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Clark's strategy number seven

Clark's strategy number seven

Opposition leader Don Brash says that Winston Peters's decision to lend support to the delaying tactic of a Royal Commission on Treaty issues, after adamantly opposing such a delaying tactic, shows a remarkable flexibility. Dr Brash's comments come in relation to a TV One news report tonight.

Dr Brash says that Mr Peters's claim that the Government, in return, would legislate for Crown ownership of the seabed and foreshore would be the most remarkable of U-turns from Prime Minister Helen Clark, who is already up to Strategy Number Seven in a bid to try to stem National's popularity.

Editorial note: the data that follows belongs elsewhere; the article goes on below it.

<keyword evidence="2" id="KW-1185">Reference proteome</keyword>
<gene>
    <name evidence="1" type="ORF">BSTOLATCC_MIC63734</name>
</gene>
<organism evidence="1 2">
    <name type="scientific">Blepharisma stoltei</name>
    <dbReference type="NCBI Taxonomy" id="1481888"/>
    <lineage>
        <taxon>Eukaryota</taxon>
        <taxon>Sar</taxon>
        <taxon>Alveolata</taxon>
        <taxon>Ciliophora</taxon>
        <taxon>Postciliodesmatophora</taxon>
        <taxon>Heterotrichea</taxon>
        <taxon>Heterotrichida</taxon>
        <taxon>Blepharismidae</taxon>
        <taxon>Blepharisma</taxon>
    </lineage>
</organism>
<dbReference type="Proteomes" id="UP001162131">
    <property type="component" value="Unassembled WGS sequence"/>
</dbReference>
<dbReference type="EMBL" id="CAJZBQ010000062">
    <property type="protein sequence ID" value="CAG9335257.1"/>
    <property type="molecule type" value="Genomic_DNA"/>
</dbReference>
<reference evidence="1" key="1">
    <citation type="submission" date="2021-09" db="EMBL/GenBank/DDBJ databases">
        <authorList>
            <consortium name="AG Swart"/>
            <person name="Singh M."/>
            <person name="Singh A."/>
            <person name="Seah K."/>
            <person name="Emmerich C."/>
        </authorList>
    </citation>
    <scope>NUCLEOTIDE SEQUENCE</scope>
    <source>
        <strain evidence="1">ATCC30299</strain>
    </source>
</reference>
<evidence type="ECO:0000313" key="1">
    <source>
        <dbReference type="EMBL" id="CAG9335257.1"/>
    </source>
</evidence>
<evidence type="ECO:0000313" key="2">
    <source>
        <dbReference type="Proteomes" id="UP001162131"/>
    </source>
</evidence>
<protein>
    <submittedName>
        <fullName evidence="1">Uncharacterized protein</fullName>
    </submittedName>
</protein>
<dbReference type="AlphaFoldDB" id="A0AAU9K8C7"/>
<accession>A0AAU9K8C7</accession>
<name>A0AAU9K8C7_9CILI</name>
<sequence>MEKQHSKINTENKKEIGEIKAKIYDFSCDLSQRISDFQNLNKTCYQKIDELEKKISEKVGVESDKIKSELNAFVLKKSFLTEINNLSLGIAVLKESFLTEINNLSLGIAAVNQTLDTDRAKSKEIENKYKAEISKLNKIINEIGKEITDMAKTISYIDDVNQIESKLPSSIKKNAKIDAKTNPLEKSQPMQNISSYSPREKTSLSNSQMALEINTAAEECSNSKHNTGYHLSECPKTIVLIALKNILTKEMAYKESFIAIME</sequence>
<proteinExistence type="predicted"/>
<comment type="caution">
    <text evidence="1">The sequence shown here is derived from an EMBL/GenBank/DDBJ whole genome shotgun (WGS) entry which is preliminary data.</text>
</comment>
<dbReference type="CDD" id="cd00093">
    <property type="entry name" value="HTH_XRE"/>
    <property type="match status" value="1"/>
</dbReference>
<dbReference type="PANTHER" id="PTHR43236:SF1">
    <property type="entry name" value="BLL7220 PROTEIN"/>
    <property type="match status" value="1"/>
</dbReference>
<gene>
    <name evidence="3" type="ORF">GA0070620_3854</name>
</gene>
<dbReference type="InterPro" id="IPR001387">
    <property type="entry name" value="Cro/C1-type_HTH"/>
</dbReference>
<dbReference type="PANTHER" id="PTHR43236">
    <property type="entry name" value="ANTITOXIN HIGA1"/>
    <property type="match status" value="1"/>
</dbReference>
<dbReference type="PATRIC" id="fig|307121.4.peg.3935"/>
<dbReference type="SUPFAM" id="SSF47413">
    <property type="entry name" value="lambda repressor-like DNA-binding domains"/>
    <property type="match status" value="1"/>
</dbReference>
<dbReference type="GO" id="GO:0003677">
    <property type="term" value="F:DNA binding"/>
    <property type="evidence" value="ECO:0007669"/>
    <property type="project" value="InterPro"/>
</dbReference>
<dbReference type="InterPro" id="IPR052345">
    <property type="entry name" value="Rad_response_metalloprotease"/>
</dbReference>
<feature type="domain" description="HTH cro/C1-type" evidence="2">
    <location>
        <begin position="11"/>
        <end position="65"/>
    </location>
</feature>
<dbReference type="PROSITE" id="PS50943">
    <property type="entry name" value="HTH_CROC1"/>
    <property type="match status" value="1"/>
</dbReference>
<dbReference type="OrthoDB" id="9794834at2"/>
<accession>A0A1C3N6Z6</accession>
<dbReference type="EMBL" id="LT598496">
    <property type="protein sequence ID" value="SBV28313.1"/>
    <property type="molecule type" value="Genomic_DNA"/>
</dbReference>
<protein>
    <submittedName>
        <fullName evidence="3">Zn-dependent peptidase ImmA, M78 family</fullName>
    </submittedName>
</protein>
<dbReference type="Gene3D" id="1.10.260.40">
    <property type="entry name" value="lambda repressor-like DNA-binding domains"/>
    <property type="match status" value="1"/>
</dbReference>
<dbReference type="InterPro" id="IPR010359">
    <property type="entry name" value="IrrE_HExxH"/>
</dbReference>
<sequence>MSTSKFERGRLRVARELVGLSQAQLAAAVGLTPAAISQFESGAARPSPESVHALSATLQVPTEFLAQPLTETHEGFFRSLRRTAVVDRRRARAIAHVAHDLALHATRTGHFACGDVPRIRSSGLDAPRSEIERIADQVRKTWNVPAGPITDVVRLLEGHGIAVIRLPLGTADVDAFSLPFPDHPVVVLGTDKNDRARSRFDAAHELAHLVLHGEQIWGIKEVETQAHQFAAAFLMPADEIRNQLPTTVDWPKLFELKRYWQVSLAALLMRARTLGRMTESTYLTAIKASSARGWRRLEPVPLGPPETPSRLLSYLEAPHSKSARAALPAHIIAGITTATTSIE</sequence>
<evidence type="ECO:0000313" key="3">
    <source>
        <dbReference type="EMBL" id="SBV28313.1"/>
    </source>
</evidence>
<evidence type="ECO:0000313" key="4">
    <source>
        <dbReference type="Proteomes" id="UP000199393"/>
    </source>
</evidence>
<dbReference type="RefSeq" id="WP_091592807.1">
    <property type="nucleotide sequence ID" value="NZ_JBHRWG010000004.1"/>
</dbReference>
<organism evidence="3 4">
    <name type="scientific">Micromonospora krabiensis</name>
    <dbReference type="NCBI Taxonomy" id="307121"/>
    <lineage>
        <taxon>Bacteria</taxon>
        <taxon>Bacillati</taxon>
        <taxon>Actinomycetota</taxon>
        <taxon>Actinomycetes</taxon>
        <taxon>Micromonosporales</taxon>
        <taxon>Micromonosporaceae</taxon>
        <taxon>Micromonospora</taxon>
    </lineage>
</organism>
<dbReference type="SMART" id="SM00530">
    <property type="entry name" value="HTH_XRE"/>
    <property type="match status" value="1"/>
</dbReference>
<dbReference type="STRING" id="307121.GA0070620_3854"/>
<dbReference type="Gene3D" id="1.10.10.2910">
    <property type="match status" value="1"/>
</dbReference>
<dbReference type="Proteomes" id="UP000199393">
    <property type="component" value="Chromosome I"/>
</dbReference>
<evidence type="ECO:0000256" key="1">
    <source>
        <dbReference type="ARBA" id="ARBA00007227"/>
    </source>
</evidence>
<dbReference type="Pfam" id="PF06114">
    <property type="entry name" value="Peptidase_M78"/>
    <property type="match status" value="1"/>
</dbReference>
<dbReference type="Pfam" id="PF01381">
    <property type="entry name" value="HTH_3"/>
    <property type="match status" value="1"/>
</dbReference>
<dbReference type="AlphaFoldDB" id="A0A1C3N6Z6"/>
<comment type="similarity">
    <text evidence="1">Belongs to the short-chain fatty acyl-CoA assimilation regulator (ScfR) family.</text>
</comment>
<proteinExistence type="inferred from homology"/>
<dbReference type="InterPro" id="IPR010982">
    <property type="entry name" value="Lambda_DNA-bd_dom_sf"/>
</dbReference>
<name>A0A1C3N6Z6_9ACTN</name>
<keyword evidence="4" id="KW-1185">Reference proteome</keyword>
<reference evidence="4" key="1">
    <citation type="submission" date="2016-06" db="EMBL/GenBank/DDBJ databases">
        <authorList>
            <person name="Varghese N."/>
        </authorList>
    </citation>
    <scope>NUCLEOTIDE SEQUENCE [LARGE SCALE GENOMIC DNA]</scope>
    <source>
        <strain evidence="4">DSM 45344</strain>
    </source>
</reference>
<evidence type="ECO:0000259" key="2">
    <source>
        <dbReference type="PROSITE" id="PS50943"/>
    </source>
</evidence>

"If Helen Clark is going to support National's policy of Crown ownership of the foreshore and seabed, she doesn't need Winston Peters's support: we have always made it clear that this is the option the Government should follow. This is what a National Government will do.

"However, if Winston Peters is going to trade off Crown ownership against a Royal Commission of the great and the good to tell New Zealanders what their Treaty obligations are, National will have no bar of that."

Dr Brash said a politically-appointed Royal Commission was simply a delaying tactic. National believed all New Zealanders had the right to have a say. The best way to do this was at the ballot box during a general election.

"Labour is suffering from paralysis and the Winston Peters deal suggestions are just another desperate attempt to hide this.

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